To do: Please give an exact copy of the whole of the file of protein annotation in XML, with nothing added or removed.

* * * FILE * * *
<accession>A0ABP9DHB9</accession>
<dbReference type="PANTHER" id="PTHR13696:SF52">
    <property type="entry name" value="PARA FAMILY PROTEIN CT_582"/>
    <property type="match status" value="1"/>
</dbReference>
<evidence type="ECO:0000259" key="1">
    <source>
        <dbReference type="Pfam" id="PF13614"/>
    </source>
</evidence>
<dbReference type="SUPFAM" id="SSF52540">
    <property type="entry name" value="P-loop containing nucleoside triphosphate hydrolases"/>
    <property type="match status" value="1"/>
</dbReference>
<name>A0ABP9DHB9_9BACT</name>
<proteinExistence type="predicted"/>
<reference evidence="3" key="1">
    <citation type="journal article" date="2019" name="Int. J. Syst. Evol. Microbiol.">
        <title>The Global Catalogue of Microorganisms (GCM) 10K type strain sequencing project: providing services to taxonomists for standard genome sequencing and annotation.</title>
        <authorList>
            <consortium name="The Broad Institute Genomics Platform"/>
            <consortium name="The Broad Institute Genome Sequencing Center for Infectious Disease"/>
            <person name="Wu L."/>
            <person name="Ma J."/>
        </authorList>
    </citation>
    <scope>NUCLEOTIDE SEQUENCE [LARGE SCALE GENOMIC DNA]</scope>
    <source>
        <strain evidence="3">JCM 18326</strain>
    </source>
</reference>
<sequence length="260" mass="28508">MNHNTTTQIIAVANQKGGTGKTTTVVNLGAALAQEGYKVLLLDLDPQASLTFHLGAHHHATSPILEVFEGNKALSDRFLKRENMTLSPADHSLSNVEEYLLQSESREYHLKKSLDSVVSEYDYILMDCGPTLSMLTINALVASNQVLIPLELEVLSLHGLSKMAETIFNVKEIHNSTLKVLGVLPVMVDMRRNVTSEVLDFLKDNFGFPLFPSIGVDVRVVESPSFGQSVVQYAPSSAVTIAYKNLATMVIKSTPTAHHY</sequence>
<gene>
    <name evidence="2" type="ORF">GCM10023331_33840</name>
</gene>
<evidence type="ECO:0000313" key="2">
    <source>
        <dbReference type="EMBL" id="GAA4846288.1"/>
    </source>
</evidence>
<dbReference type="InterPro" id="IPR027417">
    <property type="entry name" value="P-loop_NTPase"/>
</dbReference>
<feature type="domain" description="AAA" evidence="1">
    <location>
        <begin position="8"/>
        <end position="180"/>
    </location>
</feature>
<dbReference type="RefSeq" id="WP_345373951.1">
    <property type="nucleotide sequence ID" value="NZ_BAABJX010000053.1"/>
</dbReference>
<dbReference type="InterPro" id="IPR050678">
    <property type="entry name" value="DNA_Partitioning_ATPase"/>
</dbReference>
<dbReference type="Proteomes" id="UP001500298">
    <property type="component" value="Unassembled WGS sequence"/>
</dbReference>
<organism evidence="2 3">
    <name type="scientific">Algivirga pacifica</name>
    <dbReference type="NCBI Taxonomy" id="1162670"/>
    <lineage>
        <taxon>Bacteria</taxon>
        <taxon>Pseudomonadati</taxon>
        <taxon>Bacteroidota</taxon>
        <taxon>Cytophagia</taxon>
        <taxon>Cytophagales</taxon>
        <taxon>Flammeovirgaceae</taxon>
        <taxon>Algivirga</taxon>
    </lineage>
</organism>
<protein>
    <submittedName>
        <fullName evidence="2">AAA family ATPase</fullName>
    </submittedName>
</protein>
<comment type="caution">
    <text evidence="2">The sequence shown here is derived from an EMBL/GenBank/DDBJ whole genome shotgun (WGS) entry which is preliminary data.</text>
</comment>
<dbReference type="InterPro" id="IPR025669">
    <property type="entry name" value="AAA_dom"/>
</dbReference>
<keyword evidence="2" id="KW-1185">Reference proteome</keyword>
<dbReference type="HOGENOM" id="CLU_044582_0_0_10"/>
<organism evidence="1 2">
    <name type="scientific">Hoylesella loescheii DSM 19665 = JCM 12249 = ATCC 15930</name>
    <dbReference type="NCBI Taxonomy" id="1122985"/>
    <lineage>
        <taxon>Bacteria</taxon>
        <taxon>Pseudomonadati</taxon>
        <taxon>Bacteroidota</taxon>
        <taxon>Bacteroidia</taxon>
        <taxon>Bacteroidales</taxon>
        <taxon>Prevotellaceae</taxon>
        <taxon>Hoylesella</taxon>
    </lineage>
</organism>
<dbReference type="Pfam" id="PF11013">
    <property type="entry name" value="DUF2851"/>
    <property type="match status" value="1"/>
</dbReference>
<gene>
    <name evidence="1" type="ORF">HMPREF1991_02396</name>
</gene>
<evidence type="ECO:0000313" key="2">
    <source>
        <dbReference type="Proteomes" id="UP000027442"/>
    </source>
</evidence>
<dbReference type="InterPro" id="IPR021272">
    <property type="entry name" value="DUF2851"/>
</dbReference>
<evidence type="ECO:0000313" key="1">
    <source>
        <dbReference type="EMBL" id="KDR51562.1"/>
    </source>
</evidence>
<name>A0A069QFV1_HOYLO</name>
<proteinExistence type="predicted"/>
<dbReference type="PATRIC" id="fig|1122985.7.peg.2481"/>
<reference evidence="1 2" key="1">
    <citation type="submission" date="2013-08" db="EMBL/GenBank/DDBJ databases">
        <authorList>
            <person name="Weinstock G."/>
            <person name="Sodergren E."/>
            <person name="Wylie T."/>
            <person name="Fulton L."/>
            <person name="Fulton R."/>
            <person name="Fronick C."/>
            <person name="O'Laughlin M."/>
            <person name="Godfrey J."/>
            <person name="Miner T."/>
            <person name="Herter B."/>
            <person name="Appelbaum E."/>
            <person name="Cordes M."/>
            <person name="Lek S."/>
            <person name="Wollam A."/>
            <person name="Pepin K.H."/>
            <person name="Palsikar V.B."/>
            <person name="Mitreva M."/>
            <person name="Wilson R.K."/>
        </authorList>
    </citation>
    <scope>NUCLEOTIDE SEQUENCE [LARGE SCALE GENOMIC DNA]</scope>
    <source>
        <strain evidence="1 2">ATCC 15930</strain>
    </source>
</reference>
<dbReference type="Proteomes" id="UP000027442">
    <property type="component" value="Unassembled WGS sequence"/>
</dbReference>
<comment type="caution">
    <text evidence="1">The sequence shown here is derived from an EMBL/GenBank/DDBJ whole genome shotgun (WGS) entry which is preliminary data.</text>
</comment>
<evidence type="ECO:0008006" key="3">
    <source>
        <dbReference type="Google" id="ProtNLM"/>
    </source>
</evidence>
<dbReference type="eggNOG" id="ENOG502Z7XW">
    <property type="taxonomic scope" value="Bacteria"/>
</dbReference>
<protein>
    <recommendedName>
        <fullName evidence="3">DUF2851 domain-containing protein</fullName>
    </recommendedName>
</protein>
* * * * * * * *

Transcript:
<accession>A0ABP9DHB9</accession>
<dbReference type="PANTHER" id="PTHR13696:SF52">
    <property type="entry name" value="PARA FAMILY PROTEIN CT_582"/>
    <property type="match status" value="1"/>
</dbReference>
<evidence type="ECO:0000259" key="1">
    <source>
        <dbReference type="Pfam" id="PF13614"/>
    </source>
</evidence>
<dbReference type="SUPFAM" id="SSF52540">
    <property type="entry name" value="P-loop containing nucleoside triphosphate hydrolases"/>
    <property type="match status" value="1"/>
</dbReference>
<name>A0ABP9DHB9_9BACT</name>
<proteinExistence type="predicted"/>
<reference evidence="3" key="1">
    <citation type="journal article" date="2019" name="Int. J. Syst. Evol. Microbiol.">
        <title>The Global Catalogue of Microorganisms (GCM) 10K type strain sequencing project: providing services to taxonomists for standard genome sequencing and annotation.</title>
        <authorList>
            <consortium name="The Broad Institute Genomics Platform"/>
            <consortium name="The Broad Institute Genome Sequencing Center for Infectious Disease"/>
            <person name="Wu L."/>
            <person name="Ma J."/>
        </authorList>
    </citation>
    <scope>NUCLEOTIDE SEQUENCE [LARGE SCALE GENOMIC DNA]</scope>
    <source>
        <strain evidence="3">JCM 18326</strain>
    </source>
</reference>
<sequence length="260" mass="28508">MNHNTTTQIIAVANQKGGTGKTTTVVNLGAALAQEGYKVLLLDLDPQASLTFHLGAHHHATSPILEVFEGNKALSDRFLKRENMTLSPADHSLSNVEEYLLQSESREYHLKKSLDSVVSEYDYILMDCGPTLSMLTINALVASNQVLIPLELEVLSLHGLSKMAETIFNVKEIHNSTLKVLGVLPVMVDMRRNVTSEVLDFLKDNFGFPLFPSIGVDVRVVESPSFGQSVVQYAPSSAVTIAYKNLATMVIKSTPTAHHY</sequence>
<gene>
    <name evidence="2" type="ORF">GCM10023331_33840</name>
</gene>
<evidence type="ECO:0000313" key="2">
    <source>
        <dbReference type="EMBL" id="GAA4846288.1"/>
    </source>
</evidence>
<dbReference type="InterPro" id="IPR027417">
    <property type="entry name" value="P-loop_NTPase"/>
</dbReference>
<feature type="domain" description="AAA" evidence="1">
    <location>
        <begin position="8"/>
        <end position="180"/>
    </location>
</feature>
<dbReference type="RefSeq" id="WP_345373951.1">
    <property type="nucleotide sequence ID" value="NZ_BAABJX010000053.1"/>
</dbReference>
<dbReference type="InterPro" id="IPR050678">
    <property type="entry name" value="DNA_Partitioning_ATPase"/>
</dbReference>
<dbReference type="Proteomes" id="UP001500298">
    <property type="component" value="Unassembled WGS sequence"/>
</dbReference>
<organism evidence="2 3">
    <name type="scientific">Algivirga pacifica</name>
    <dbReference type="NCBI Taxonomy" id="1162670"/>
    <lineage>
        <taxon>Bacteria</taxon>
        <taxon>Pseudomonadati</taxon>
        <taxon>Bacteroidota</taxon>
        <taxon>Cytophagia</taxon>
        <taxon>Cytophagales</taxon>
        <taxon>Flammeovirgaceae</taxon>
        <taxon>Algivirga</taxon>
    </lineage>
</organism>
<protein>
    <submittedName>
        <fullName evidence="2">AAA family ATPase</fullName>
    </submittedName>
</protein>
<comment type="caution">
    <text evidence="2">The sequence shown here is derived from an EMBL/GenBank/DDBJ whole genome shotgun (WGS) entry which is preliminary data.</text>
</comment>
<dbReference type="InterPro" id="IPR025669">
    <property type="entry name" value="AAA_dom"/>
</dbReference>
<keyword evidence="2" id="KW-1185">Reference proteome</keyword>
<dbReference type="HOGENOM" id="CLU_044582_0_0_10"/>
<organism evidence="1 2">
    <name type="scientific">Hoylesella loescheii DSM 19665 = JCM 12249 = ATCC 15930</name>
    <dbReference type="NCBI Taxonomy" id="1122985"/>
    <lineage>
        <taxon>Bacteria</taxon>
        <taxon>Pseudomonadati</taxon>
        <taxon>Bacteroidota</taxon>
        <taxon>Bacteroidia</taxon>
        <taxon>Bacteroidales</taxon>
        <taxon>Prevotellaceae</taxon>
        <taxon>Hoylesella</taxon>
    </lineage>
</organism>
<dbReference type="Pfam" id="PF11013">
    <property type="entry name" value="DUF2851"/>
    <property type="match status" value="1"/>
</dbReference>
<gene>
    <name evidence="1" type="ORF">HMPREF1991_02396</name>
</gene>
<evidence type="ECO:0000313" key="2">
    <source>
        <dbReference type="Proteomes" id="UP000027442"/>
    </source>
</evidence>
<dbReference type="InterPro" id="IPR021272">
    <property type="entry name" value="DUF2851"/>
</dbReference>
<evidence type="ECO:0000313" key="1">
    <source>
        <dbReference type="EMBL" id="KDR51562.1"/>
    </source>
</evidence>
<name>A0A069QFV1_HOYLO</name>
<proteinExistence type="predicted"/>
<dbReference type="PATRIC" id="fig|1122985.7.peg.2481"/>
<reference evidence="1 2" key="1">
    <citation type="submission" date="2013-08" db="EMBL/GenBank/DDBJ databases">
        <authorList>
            <person name="Weinstock G."/>
            <person name="Sodergren E."/>
            <person name="Wylie T."/>
            <person name="Fulton L."/>
            <person name="Fulton R."/>
            <person name="Fronick C."/>
            <person name="O'Laughlin M."/>
            <person name="Godfrey J."/>
            <person name="Miner T."/>
            <person name="Herter B."/>
            <person name="Appelbaum E."/>
            <person name="Cordes M."/>
            <person name="Lek S."/>
            <person name="Wollam A."/>
            <person name="Pepin K.H."/>
            <person name="Palsikar V.B."/>
            <person name="Mitreva M."/>
            <person name="Wilson R.K."/>
        </authorList>
    </citation>
    <scope>NUCLEOTIDE SEQUENCE [LARGE SCALE GENOMIC DNA]</scope>
    <source>
        <strain evidence="1 2">ATCC 15930</strain>
    </source>
</reference>
<dbReference type="Proteomes" id="UP000027442">
    <property type="component" value="Unassembled WGS sequence"/>
</dbReference>
<comment type="caution">
    <text evidence="1">The sequence shown here is derived from an EMBL/GenBank/DDBJ whole genome shotgun (WGS) entry which is preliminary data.</text>
</comment>
<evidence type="ECO:0008006" key="3">
    <source>
        <dbReference type="Google" id="ProtNLM"/>
    </source>
</evidence>
<dbReference type="eggNOG" id="ENOG502Z7XW">
    <property type="taxonomic scope" value="Bacteria"/>
</dbReference>
<protein>
    <recommendedName>
        <fullName evidence="3">DUF2851 domain-containing protein</fullName>
    </recommendedName>
</protein>